Six Ordinary Household Items that May Contain Latex
Although living with latex allergies is far from impossible, it does entail a little more mindfulness. Those of us who are allergic to latex often need to make sure that the things we touch don't contain the substance; otherwise, there's a chance we break out in itchy, uncomfortable rashes.
Clothing continues to be the most common culprit for these reactions, which is why 100% organic cotton clothing is still one of the best options for dealing with latex allergies. However, it does also pay to be aware of what other common items might cause a reaction. Here are a few of the more often-encountered products that might contain latex:
Almost all of the balloons you'll encounter have latex in them, as the substance is both stretchy and lightweight enough to make ideal floating balloons. You're generally safe from any allergic reactions when dealing with them, however, as you're usually holding onto their sticks and strings rather than the balloon itself. Just don't go around inflating them through your lips!
Kidding aside, there are latex-free balloons in the market. These tend to be significantly more expensive, however, and less flexible in terms of design. If you know a kid who has latex allergies and absolutely loves balloons, these are a fantastic option.
These adhesive bandages work so well on skin mostly because they're elastic. Unfortunately, this also means that they probably contain latex, and may cause your skin more harm than they're worth. Again, look for elastic-free options if you have a wound that needs covering up. Your safest bet, though, is to use cotton bandages secured with non-elastic tape instead. Just take note that some adhesives might themselves contain latex, so be careful!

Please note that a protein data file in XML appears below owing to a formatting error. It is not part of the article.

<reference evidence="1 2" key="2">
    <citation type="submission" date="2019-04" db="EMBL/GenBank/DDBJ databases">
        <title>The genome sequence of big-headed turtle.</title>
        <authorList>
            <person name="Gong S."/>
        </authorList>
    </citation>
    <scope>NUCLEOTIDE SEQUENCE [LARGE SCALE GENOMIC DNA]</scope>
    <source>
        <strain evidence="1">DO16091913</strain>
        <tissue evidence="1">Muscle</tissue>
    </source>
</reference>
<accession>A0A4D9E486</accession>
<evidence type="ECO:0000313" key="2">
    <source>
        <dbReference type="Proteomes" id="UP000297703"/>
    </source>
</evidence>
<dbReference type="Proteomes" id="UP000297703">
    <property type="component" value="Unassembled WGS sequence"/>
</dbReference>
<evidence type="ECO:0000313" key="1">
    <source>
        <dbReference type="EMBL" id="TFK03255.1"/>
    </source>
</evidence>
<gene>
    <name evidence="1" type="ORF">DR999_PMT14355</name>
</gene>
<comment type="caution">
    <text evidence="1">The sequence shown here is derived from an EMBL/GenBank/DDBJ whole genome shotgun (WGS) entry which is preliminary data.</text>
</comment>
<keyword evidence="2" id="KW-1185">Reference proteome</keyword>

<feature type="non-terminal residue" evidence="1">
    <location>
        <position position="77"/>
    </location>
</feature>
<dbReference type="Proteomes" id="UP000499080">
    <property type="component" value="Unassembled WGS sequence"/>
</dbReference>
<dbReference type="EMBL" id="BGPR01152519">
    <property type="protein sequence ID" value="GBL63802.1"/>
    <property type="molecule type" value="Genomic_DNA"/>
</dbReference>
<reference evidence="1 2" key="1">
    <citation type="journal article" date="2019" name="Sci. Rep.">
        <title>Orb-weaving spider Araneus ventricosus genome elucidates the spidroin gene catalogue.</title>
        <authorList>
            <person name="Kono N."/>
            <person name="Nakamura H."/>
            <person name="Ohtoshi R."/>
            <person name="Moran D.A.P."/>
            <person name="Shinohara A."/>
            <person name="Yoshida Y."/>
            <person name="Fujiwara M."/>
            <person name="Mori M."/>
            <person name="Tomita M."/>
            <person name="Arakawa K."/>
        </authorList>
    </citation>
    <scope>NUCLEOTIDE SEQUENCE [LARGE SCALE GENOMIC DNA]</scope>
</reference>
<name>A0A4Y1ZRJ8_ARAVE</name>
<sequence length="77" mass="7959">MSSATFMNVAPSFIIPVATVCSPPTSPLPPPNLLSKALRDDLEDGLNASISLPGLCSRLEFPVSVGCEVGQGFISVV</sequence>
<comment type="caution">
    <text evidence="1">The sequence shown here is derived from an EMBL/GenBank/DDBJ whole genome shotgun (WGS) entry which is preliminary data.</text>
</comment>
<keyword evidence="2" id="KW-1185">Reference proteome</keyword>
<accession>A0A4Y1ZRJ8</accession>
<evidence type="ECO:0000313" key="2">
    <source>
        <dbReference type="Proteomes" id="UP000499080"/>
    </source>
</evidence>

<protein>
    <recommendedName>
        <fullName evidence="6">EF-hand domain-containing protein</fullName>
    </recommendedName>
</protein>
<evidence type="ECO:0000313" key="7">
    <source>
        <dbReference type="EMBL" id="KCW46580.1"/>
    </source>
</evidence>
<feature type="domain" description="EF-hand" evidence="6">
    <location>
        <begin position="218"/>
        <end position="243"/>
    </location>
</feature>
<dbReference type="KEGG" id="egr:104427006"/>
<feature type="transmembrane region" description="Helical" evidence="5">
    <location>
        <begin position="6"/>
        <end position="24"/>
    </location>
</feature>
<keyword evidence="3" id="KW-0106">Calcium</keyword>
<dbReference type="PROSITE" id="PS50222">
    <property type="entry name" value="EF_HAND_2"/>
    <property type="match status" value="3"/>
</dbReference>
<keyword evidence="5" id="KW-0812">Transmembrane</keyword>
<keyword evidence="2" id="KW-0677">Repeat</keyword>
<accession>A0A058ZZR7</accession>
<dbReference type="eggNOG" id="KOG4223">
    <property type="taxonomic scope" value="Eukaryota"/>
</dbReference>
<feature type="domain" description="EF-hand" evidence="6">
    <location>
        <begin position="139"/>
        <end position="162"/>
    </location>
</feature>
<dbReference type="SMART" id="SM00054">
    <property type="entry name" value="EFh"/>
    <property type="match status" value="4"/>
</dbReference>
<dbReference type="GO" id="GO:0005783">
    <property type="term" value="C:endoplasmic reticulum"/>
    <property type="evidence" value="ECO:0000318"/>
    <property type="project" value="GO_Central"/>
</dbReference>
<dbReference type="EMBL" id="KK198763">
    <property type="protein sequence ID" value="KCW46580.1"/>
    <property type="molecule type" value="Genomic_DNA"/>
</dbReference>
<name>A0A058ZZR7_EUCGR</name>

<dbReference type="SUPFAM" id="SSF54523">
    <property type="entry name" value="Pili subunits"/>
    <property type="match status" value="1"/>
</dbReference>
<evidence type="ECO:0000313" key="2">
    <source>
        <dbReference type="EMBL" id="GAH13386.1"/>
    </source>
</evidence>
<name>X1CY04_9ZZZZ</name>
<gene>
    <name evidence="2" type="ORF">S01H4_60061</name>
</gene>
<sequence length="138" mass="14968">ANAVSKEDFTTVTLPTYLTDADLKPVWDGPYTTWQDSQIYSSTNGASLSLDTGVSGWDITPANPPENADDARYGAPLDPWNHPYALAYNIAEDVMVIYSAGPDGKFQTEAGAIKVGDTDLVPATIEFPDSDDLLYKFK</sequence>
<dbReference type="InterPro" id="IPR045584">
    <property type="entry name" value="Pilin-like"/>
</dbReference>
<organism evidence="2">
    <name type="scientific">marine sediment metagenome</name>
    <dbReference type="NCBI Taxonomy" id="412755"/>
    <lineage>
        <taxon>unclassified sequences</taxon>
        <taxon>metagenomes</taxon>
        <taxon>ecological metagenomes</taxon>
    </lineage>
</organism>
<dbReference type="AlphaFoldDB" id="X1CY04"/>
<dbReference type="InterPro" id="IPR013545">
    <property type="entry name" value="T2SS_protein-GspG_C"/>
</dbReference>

You can never be too careful with babies! Rubber pacifiers tend to contain latex, as well as the potentially harmful BPA. If you'd rather keep your little bundle of joy from sucking her thumb, some moms recommend using your own pinky finger when your darling needs it the most. Otherwise, there are plastic pacifiers, but these generally aren't recommended because the firmness might affect tooth growth.
4. Racket Handles
If you're an avid tennis or badminton player, you'll know how troubling the rubberized racket handles can sometimes be. Players with latex allergies often use gloves to protect their skin, as wrapping the handles in cloth usually makes your grip weaker. Kind in mind that gloves, headbands, and other accessories might also contain latex, so read the labels before you try them on.
The next time you need to change a flat and you've got latex allergies, consider wearing gloves. Car and bicycle tires more often than not contain latex, but you normally don't want to compromise their durability by using an alternative material. Tires are simply one of those grin-and-bear-it items; you probably won't have much of an alternative to them, so the best thing you can do is work around them.
6. Dishwashing Gloves
When you want to keep your hands nice and dry while doing the dishes, don't settle for the usual fare. Instead, look for latex-free dishwashing gloves, or gloves with cloth inner linings, at the very least. You can also try using disposable plastic gloves; although they don't offer the same protection as the hardier rubber gloves, your skin will at least be free from latex.
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